Thursday, July 7, 2011

My life has been sugar (ie sucrose) free for almost 18 months, but more recently, I've also almost completely eliminated anything sweet. No fruit, no honey, the closest thing to dessert I had in 3 weeks was soup made from butternut pumpkin and carrots and seasoned with coconut oil and nutmeg. This was to get the healing from my latest flare into the fast lane. I also eliminated eggs, nuts and dairy, as per Jordan and Steve's four horsemen.

Two interesting observations arose from this experience. After a couple of days, I had no sugar cravings at all. And my sense of what is sweet has totally changed.

After 3 weeks and now feeling really good, I decided to have a play with some very low sugar confectionery  This fits in well with the theme of this months Go Ahead Honey, It's Gluten Free, It All Ends here (a la the final Harry Potter film), hosted by Diane of the Whole Gang.

My aim for my confectionery was to keep the fat content as high as possible (I'm still trying to regain a few more kilos), and the sugar as low as possible (as I'm still aiming to minimise the amounts of inflammatory foods in my diet).

My first port of call was coconut oil - I love the taste of the oil, and it combines well with other flavours. So my starting point was to melt coconut oil, a tiny amount of honey and some lemon oil. I have to say, I thought it was pretty good at the time, but now I realise I was just in a totally sugar deprived state and anything vaguely sweet tasted good. So I had to branch out a bit more for the next attempt. This brought to mind coconut concentrate. For those of you who haven't heard of it, it is basically finely ground coconut meat. It has a very high fat content (around 70% I think), and is also fairly grainy, kind of like coconut flour. It is solid a room temperature, and if you want to melt it, you have to do so on a really low heat, otherwise it burns.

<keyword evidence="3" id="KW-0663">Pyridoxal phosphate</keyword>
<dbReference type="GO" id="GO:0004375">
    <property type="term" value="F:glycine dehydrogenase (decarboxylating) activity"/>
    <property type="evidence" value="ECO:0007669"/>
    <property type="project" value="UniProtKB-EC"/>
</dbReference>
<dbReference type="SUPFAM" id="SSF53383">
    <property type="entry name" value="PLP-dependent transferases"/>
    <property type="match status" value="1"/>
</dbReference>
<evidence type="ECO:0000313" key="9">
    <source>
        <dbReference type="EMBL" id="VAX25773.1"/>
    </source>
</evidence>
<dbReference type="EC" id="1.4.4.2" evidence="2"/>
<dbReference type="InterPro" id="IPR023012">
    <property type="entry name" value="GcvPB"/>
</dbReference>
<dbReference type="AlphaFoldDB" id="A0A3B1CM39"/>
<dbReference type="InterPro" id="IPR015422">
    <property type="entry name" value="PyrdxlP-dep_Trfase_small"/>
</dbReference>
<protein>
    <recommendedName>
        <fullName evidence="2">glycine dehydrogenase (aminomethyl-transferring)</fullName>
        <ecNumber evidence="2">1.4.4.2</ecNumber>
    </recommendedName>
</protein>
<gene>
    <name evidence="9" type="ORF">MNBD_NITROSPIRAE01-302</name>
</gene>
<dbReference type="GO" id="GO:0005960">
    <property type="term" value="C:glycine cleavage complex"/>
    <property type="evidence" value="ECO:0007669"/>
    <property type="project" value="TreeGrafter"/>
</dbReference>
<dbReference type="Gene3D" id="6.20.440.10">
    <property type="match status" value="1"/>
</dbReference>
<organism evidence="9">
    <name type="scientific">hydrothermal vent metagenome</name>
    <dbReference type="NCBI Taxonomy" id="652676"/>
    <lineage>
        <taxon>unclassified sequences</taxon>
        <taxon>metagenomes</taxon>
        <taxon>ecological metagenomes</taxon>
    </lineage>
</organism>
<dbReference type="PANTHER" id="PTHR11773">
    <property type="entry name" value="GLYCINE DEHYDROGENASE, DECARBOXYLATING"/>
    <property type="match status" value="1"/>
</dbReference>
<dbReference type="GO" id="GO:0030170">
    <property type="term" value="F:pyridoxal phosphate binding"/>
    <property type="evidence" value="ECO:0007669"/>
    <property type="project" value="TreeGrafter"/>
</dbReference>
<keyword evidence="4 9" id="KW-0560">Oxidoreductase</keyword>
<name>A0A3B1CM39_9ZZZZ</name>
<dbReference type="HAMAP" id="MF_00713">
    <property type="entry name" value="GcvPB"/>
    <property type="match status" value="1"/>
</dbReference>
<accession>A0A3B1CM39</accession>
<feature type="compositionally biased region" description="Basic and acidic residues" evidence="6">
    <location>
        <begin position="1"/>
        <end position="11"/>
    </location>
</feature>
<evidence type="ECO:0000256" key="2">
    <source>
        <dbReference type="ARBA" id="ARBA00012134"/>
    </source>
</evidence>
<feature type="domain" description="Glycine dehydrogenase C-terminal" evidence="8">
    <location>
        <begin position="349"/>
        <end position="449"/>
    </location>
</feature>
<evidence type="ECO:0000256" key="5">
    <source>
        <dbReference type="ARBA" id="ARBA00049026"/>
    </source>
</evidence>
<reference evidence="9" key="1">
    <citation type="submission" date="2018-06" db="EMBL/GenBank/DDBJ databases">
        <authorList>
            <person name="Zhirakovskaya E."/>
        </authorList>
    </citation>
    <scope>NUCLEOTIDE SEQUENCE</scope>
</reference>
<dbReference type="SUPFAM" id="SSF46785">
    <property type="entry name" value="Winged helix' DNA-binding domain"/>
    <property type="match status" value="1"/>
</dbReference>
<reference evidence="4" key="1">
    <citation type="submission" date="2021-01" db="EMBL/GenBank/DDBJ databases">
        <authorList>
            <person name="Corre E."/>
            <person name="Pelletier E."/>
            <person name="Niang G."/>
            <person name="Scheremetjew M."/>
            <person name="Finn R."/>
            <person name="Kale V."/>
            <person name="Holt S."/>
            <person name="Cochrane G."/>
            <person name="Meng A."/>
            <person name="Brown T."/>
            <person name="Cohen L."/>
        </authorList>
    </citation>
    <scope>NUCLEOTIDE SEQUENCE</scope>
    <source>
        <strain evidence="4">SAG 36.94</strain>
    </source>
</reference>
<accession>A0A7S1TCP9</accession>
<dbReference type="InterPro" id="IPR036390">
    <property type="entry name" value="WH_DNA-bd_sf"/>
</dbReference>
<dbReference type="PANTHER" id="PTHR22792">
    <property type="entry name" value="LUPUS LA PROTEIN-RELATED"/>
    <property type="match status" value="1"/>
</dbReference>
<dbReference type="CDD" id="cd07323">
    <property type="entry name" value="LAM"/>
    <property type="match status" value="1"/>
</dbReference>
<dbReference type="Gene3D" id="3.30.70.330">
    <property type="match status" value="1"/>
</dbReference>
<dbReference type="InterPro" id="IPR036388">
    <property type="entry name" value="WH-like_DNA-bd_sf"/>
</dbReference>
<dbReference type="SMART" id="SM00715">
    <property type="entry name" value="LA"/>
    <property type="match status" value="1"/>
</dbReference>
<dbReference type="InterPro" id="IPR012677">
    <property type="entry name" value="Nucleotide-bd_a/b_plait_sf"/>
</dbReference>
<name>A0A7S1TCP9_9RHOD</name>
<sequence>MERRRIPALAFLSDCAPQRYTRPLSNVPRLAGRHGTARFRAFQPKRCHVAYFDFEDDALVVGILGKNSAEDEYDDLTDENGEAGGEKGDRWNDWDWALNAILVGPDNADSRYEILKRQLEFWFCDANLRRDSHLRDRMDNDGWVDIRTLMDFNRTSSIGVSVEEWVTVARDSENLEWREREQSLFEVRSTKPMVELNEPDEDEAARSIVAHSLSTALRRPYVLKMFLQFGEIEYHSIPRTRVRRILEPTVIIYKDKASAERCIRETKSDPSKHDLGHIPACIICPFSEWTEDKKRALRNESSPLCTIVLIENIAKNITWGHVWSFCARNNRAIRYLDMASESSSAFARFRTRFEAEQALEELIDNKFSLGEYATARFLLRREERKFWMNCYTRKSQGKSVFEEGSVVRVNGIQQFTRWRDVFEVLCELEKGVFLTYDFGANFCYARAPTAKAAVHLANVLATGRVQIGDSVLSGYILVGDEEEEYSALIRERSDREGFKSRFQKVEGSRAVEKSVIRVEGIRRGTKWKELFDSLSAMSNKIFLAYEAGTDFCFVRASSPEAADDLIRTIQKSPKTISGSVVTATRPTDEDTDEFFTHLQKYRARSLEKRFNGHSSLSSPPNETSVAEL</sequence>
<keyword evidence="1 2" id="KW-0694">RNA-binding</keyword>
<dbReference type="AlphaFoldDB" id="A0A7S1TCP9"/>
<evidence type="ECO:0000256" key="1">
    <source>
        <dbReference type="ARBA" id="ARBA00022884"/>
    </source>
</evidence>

I find it convenient to melt a lot of it at a time (I get in in 1kg bags) and pour it in to ice cube trays to have convenient little portions of it, which I throw into anything in which you might use coconut milk. (I do the same thing with coconut oil (in winter, when it is solid at room temperature) and cocoa butter too).

Anyway, back to the confectionary. I did go through a phase of just eating the ice cubes of coconut concentrate - I find there is something oddly appealing about the grainy thick texture, and the coconut flavour is really strong, and it has something candy-like about it, even though it isn't sweet. So, I figured it's 70% coconut oil, why not dilute it with more coconut oil to keep the coconutty flavour, but minimise the grainy texture (and the fibre content). I've concluded that a ratio of 2:1 oil to concentrate is my preferred ratio, and that it needs minimal honey - maybe a teaspoonful to a cup of coconut mixture. But I think the quantities are very much a matter of personal taste, so here's the method; play around with the ratios as you see fit

Coconut candy
Coconut oil
Coconut concentrate
Flavour oil (optional)